Brad Wall said this will include details on tax incentives to make the province more competitive.
"There has been some discussion with falling oil (prices) recently about the importance of having many sectors of our economy in a strong position," he said, adding that the government wants to boost job creation in the agricultural and manufacturing industries as well as in the corporate world.
"The only way to pay to build schools, or social programs ... the only way is an economy, and a sustainable one."
The throne speech will mark the start of the legislature's fall sitting and will outline the Saskatchewan Party government's plan for the next year.
The Opposition has released a list of 25 issues it wants to see addressed in the speech.
NDP Leader Cam Broten said reducing hospital wait times and ensuring consistent patient care need to be priorities.
"I want to see the right dollars put to the front lines of health care," he said, adding that the government's Lean program offers one example of misdirected funding.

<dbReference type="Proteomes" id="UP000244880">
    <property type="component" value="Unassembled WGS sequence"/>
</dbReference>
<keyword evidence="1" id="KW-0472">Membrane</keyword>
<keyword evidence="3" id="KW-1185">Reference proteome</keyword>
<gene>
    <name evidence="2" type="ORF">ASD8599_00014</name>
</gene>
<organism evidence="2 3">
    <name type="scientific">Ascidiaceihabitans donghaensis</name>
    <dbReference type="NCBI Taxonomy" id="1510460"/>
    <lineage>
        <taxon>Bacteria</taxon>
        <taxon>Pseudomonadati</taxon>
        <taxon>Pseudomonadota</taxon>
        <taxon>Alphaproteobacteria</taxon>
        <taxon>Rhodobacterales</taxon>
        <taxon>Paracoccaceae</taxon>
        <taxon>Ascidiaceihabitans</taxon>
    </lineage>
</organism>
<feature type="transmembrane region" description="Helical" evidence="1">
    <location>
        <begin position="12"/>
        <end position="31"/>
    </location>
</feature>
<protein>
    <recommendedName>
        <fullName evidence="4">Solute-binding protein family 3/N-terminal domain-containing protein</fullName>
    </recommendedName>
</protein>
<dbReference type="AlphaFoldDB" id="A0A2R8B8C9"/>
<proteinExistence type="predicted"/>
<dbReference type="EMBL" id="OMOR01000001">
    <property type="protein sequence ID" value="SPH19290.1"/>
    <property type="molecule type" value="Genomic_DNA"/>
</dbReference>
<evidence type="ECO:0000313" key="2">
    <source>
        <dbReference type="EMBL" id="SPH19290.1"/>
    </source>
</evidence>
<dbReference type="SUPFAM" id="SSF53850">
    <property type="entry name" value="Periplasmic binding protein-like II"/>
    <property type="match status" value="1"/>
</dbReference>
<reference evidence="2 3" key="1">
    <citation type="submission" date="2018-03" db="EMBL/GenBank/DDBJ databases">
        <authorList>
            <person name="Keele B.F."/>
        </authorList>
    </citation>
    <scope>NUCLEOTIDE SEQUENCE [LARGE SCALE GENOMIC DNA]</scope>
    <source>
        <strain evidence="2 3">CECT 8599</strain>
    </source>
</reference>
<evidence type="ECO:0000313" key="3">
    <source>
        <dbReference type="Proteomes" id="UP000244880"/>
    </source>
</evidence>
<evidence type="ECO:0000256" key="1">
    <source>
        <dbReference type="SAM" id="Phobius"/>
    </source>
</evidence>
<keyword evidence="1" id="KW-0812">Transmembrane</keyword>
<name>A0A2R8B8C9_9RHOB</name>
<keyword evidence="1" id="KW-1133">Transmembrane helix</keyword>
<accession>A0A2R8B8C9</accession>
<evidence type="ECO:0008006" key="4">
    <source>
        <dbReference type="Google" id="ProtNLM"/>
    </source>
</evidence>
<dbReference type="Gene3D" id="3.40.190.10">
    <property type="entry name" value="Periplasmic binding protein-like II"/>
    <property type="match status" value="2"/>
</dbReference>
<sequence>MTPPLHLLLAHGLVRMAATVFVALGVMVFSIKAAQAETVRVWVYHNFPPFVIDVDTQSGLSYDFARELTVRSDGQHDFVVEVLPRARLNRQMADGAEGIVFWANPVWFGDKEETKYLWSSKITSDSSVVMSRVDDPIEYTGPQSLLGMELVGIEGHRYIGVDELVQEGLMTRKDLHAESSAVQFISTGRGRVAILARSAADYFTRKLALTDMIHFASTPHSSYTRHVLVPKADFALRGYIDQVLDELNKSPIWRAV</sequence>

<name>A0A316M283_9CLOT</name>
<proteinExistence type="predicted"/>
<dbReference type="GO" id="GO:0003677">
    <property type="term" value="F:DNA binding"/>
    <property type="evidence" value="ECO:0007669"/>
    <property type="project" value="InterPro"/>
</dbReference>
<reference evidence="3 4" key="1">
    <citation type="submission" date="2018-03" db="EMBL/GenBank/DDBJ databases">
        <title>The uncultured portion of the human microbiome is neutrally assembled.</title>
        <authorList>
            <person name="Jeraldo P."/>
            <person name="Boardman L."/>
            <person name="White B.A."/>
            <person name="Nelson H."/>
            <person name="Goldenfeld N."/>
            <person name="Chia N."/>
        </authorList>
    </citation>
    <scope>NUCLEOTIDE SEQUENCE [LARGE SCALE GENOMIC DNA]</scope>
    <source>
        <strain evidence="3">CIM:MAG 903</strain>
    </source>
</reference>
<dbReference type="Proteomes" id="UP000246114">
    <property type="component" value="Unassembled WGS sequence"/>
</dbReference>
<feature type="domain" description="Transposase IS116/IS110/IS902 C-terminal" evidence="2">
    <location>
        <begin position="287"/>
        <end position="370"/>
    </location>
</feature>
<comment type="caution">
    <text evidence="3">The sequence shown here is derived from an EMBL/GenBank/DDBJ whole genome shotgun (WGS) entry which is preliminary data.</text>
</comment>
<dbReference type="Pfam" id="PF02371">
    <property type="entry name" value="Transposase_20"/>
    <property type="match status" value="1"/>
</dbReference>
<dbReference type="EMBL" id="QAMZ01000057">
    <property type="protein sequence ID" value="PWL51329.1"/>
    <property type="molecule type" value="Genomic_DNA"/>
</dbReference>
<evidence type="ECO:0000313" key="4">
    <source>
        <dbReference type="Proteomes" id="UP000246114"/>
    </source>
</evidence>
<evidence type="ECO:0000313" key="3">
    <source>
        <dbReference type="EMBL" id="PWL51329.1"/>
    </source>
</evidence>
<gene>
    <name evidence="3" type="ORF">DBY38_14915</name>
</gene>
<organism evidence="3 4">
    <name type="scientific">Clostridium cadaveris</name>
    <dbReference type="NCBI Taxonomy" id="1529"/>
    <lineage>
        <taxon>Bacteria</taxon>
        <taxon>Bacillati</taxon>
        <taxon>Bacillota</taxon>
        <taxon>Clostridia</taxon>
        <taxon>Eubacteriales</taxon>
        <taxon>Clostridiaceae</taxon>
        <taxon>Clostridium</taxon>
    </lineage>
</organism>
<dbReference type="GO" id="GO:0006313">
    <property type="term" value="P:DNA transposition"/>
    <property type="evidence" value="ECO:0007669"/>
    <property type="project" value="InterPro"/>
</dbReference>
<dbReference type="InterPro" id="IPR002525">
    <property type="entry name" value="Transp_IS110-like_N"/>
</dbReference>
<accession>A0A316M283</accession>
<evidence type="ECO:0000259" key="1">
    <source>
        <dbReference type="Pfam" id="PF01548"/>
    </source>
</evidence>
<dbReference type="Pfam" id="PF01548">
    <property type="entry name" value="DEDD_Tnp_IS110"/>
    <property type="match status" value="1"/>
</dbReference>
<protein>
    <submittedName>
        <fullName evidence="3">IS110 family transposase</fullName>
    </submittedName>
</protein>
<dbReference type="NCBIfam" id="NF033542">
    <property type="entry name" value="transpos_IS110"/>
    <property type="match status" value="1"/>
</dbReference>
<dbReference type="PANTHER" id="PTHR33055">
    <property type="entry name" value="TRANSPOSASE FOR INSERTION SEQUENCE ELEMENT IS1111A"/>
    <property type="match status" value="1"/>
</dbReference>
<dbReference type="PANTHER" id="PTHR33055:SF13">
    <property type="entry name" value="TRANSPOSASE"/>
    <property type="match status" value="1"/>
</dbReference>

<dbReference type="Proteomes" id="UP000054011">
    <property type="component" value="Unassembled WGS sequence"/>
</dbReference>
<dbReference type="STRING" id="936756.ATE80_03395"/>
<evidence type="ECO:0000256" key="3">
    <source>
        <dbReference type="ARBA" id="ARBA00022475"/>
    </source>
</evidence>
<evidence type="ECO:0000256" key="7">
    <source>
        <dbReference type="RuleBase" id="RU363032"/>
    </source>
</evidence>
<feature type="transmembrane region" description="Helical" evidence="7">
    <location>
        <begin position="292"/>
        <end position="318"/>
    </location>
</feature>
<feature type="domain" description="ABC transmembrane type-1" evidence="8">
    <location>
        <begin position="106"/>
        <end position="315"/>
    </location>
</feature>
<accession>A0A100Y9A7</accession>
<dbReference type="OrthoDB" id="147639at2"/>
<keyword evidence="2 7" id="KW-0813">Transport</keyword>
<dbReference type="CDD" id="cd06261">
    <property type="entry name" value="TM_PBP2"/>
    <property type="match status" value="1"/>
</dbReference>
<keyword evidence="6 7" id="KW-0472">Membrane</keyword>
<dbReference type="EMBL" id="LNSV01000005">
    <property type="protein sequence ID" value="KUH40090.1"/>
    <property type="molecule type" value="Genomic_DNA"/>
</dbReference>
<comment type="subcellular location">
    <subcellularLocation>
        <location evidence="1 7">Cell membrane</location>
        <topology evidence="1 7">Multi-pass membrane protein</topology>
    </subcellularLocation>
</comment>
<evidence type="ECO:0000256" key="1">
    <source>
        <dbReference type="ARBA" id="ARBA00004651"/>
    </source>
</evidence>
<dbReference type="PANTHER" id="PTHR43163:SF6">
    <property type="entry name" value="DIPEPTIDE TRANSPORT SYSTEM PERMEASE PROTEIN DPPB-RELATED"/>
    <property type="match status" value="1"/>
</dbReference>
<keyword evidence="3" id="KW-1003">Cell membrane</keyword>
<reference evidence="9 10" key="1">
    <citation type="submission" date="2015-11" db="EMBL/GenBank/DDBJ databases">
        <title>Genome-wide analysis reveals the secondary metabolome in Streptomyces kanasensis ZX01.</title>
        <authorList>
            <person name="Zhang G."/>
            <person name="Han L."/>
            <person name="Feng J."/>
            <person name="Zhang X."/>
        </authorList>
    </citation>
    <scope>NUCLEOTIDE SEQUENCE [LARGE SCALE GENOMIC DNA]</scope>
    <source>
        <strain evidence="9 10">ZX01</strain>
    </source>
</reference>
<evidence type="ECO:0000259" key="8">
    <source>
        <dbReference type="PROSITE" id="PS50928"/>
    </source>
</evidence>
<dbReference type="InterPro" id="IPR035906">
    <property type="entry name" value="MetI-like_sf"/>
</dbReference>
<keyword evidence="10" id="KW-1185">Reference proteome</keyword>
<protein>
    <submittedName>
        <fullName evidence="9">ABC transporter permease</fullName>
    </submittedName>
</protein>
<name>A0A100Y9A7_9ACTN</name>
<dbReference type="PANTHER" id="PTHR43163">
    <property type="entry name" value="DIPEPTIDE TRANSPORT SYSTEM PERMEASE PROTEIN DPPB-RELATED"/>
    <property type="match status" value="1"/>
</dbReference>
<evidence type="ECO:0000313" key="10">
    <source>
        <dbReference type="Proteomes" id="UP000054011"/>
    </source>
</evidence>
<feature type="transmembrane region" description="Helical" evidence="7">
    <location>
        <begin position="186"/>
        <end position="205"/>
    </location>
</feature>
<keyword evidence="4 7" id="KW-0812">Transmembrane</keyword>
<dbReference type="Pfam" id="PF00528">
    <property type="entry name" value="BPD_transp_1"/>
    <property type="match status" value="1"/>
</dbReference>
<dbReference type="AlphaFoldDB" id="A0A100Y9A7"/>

The province is paying $40 million over four years for Lean consultants, who look for ways to reduce spending and streamline the health system.
In March, Wall said the program had already paid for itself with savings on the design for the new children's hospital in Saskatoon and a new hospital in Moose Jaw.
But Broten is calling for the program to be scrapped, calling it a "pet project."
"(A) majority of health care workers, doctors, nurses, say that they don't like what Lean is doing to the delivery of health care," he said.
Last week the premier publicly mused about the merits of private MRI clinics, and said he expects the issue will be debated during the legislative session.
"We are certainly open to the debate," Wall said, adding that the issue won't be specifically mentioned in the throne speech, but it has been on the government's radar since 2008.
Broten has said privately-paid diagnostics would lead Saskatchewan down the wrong path.
The New Democrats' list of must-haves in the throne speech also included a comprehensive anti-flooding strategy, reducing the province's reliance on temporary foreign workers and addressing inequities in the education of aboriginal children.
"It's a time for increased scrutiny and asking questions," Broten said.